Wednesday, August 21, 2013

new article on newmatics in new scientist

The front cover of the latest New Scientist proclaims the end of infinity, and in smaller font, that "vintage postal pipes make a comeback". Turn to page 36, or sign in online, and you can read Jacob Aron's great feature about pneumatic tube systems.

Fittingly the article begins in a windowless room in a London basement. At first, we are not told where this basement is - it could be anywhere in the city. The tubes are hidden, and that is the point. Later we find out that the basement is in the University College Hospital, and are told that hospitals are the booming market for pneumatic tube systems.

There are some terrific stories in the article, such as the one about the secret pneumatic message system between composer Guiseppe Verdi and Arrigo Boito, where notes about the opera they were working on were shuttled under the streets of Milan. Academic Holly Kruse is interviewed about the social impact of the tubes, and I had the opportunity to speak to Jacob Aron too (read some of my comments at the end of the article) and talk about this "antique messaging technology" made new again.

Thursday, August 15, 2013

elon musk's non-pneumatic tube

You've probably heard by now about Elon Musk's 6 billion dollar plan to whizz Americans from one end of the country to another by tube transport (read my previous post about it here). Here is the "napkin sketch" of the system:

And if you have read any of the media coverage, you've probably read something about pneumatic tubes too.

It seems that journalists can't help but compare the Hyperloop to pneumatic tubes, despite the engineering principles being quite different, and Musk's insistence that it works very differently to pneumatic tube systems. The Telegraph describes the Hyperloop as a modern day pneuamatic travel system, while The L.A. Times calls is the "equivalent of a 450-mile pneumatic tube". WIRED write that the engineering is similar to "old-school" pneumatic tube systems, and the Globe and Mail said the Hyperloop system was "not unlike the pneumatic tubes that transport capsules stuffed with paperwork in older buildings. In this case, the cargo would be several people, reclining for the ride".

Why do the comparisons persist? Well besides the obvious tube-like appearance of the transportation system, I think that these comparisons tie into a romantic notion of transporting people around the world like parcels and letters, by pneumatics. As I wrote previously, it is a science-fiction fantasy imagined by many entrepreneurs in the past, so a comparison to pneumatic tubes links Elon Musk to this lineage of great imagination.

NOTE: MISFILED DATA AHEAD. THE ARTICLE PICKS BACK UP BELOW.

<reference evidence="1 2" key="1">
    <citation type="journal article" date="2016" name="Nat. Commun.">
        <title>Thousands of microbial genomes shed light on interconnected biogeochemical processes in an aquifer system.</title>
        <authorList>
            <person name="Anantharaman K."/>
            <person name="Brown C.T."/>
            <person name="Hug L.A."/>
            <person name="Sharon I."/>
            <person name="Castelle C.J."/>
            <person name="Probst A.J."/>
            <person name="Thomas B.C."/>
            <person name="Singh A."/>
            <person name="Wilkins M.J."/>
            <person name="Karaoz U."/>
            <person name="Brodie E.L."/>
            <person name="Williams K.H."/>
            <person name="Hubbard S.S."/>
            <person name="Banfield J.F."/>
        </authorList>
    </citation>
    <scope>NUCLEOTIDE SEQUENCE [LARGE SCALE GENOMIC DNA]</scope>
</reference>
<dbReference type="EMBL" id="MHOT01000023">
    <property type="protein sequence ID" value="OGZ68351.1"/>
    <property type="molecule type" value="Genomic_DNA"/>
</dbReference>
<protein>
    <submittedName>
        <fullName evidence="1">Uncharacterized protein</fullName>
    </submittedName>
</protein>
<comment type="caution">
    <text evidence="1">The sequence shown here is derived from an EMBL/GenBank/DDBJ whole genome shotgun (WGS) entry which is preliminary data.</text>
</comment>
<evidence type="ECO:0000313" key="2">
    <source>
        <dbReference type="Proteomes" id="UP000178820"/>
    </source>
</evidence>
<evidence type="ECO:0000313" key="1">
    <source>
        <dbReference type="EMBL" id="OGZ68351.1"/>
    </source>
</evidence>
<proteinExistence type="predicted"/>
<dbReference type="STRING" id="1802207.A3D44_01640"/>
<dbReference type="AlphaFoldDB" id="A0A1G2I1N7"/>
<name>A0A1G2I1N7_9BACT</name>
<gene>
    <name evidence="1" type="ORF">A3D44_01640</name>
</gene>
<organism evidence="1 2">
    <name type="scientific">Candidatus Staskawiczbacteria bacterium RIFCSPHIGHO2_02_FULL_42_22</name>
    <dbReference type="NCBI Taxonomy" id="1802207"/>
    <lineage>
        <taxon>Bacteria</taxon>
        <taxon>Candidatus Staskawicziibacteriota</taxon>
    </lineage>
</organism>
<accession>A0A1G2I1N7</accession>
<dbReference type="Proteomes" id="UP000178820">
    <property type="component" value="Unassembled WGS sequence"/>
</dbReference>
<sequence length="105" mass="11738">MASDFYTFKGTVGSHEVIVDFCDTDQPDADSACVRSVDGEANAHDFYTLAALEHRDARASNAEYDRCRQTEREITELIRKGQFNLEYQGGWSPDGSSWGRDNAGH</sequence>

His ideas certainly seem to have sparked the imaginations of many tech-bloggers and micro-bloggers who are already lining up for the first $20 ticket. For others though it has led to daydreams of times gone by, such as Paul Whitefield from the LA Times:
"I remember when we had pneumatic tubes here at The Times. We used them to whoosh cylinders full of important documents from the newsroom on the third floor to the composing room on the second floor. Quite often, they got stuck. People got paid to fish the cylinders out. One time, a fellow newsman tried to do the job himself. He got his arm stuck in the tube. So the people who got paid to fish the cylinders out had to fish him out too. It's just one more great thing about journalism that the Internet has killed".
Image from Twitter.

Monday, August 12, 2013

pneumatic tube factory tour part two: the workshop

I arrive at the Hörtig pneumatic tube factory on a hot day in June. The factory is in the outskirts of the German city of Bayreuth, which I reach by meandering past the city's opera houses and gardens. After waiting for several trucks to pass in the factory driveway, laden with tubing, I enter the building. I then meet Martin, the owner of the company, and my warm host for the morning, Karin.

Karin works in quality assurance, a job she tells me about over a hot chocolate, in the staff kitchen and dining area. After I finish my drink, Karin takes me on a tour of the factory. We enter the factory floor first of all. There is a quiet, subdued sense of industrious work in the workshop, with the faint sound of a saw or drill coming from a nearby room. A smell of grease or oil gets stronger as we step further into the workshop.

At one bench, a man sits painting parts of tubing with grey paint, using a small paintbrush. He works by himself, and has about ten parts in front of him. Behind him there is a large wall of little drawers of hardware; screws and other pieces needed to assemble the tubes, all neatly labelled and ordered.

Karin and I head further into the workshop, passing apprentices at various workstations, working with electrical parts, learning their craft. In a glassed-off room a large machine methodically cuts out pieces of grey plastic - perhaps this is the sound I heard earlier. The room is very neat, all the tools arranged carefully.

It is a privilege to be allowed access into the heart of this pneumatic tube factory, to be allowed into the workshop, and see the German craftsmen at work. There is a lot to take in, the sounds, smells and sights of the tubes being built, by machines and by men. There is a craft tradition here I am only vaguely aware of, and techniques and tools that I do not understand. Yet already this tour is telling more more about pneumatic tubes than I could have imagined. The next blogpost will take you further into the factory, this time to the testing room floor.

All images my own.

Saturday, August 3, 2013

pneumatic sounds

Some pneumatic tube sounds from my factory tour:

Sending ...

And receiving ...

For some other wonderful pneumatic tube sounds listen also to the Buispost blog.